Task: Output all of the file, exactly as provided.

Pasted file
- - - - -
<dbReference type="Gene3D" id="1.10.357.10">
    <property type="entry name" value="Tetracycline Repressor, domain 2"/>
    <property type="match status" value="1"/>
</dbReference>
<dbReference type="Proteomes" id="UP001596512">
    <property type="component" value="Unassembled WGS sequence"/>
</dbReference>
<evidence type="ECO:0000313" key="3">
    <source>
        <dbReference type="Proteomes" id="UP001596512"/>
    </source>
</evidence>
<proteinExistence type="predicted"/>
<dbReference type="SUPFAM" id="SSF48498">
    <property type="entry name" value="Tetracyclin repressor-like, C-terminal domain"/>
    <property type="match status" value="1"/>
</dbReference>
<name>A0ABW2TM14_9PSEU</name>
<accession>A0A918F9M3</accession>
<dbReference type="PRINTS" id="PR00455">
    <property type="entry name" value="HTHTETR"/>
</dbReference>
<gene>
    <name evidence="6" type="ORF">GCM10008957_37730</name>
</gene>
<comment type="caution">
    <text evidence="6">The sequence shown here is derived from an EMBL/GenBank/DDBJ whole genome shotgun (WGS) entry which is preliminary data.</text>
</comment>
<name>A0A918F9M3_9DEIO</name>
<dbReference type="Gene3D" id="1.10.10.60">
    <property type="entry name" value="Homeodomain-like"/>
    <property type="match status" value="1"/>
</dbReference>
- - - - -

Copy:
<dbReference type="Gene3D" id="1.10.357.10">
    <property type="entry name" value="Tetracycline Repressor, domain 2"/>
    <property type="match status" value="1"/>
</dbReference>
<dbReference type="Proteomes" id="UP001596512">
    <property type="component" value="Unassembled WGS sequence"/>
</dbReference>
<evidence type="ECO:0000313" key="3">
    <source>
        <dbReference type="Proteomes" id="UP001596512"/>
    </source>
</evidence>
<proteinExistence type="predicted"/>
<dbReference type="SUPFAM" id="SSF48498">
    <property type="entry name" value="Tetracyclin repressor-like, C-terminal domain"/>
    <property type="match status" value="1"/>
</dbReference>
<name>A0ABW2TM14_9PSEU</name>
<accession>A0A918F9M3</accession>
<dbReference type="PRINTS" id="PR00455">
    <property type="entry name" value="HTHTETR"/>
</dbReference>
<gene>
    <name evidence="6" type="ORF">GCM10008957_37730</name>
</gene>
<comment type="caution">
    <text evidence="6">The sequence shown here is derived from an EMBL/GenBank/DDBJ whole genome shotgun (WGS) entry which is preliminary data.</text>
</comment>
<name>A0A918F9M3_9DEIO</name>
<dbReference type="Gene3D" id="1.10.10.60">
    <property type="entry name" value="Homeodomain-like"/>
    <property type="match status" value="1"/>
</dbReference>